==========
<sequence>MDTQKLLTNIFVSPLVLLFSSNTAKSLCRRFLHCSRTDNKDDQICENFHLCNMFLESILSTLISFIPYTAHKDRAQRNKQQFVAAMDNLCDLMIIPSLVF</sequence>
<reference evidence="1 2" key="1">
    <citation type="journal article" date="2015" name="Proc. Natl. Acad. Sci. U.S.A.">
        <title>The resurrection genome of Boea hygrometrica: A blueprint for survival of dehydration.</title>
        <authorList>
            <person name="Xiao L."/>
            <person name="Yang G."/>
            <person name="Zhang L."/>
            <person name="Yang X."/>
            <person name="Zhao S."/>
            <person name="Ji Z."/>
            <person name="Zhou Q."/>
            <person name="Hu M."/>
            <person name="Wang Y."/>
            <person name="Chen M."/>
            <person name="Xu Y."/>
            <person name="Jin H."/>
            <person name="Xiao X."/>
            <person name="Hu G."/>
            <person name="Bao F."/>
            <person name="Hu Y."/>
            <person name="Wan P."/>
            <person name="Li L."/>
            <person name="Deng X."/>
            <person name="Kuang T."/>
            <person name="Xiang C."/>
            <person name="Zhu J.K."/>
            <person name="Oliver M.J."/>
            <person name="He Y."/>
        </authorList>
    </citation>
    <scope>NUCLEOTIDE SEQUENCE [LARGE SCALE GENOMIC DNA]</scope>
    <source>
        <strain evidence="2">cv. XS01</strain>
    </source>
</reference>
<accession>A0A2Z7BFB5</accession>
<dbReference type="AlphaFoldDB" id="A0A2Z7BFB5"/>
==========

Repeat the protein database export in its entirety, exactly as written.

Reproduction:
<sequence>MDTQKLLTNIFVSPLVLLFSSNTAKSLCRRFLHCSRTDNKDDQICENFHLCNMFLESILSTLISFIPYTAHKDRAQRNKQQFVAAMDNLCDLMIIPSLVF</sequence>
<reference evidence="1 2" key="1">
    <citation type="journal article" date="2015" name="Proc. Natl. Acad. Sci. U.S.A.">
        <title>The resurrection genome of Boea hygrometrica: A blueprint for survival of dehydration.</title>
        <authorList>
            <person name="Xiao L."/>
            <person name="Yang G."/>
            <person name="Zhang L."/>
            <person name="Yang X."/>
            <person name="Zhao S."/>
            <person name="Ji Z."/>
            <person name="Zhou Q."/>
            <person name="Hu M."/>
            <person name="Wang Y."/>
            <person name="Chen M."/>
            <person name="Xu Y."/>
            <person name="Jin H."/>
            <person name="Xiao X."/>
            <person name="Hu G."/>
            <person name="Bao F."/>
            <person name="Hu Y."/>
            <person name="Wan P."/>
            <person name="Li L."/>
            <person name="Deng X."/>
            <person name="Kuang T."/>
            <person name="Xiang C."/>
            <person name="Zhu J.K."/>
            <person name="Oliver M.J."/>
            <person name="He Y."/>
        </authorList>
    </citation>
    <scope>NUCLEOTIDE SEQUENCE [LARGE SCALE GENOMIC DNA]</scope>
    <source>
        <strain evidence="2">cv. XS01</strain>
    </source>
</reference>
<accession>A0A2Z7BFB5</accession>
<dbReference type="AlphaFoldDB" id="A0A2Z7BFB5"/>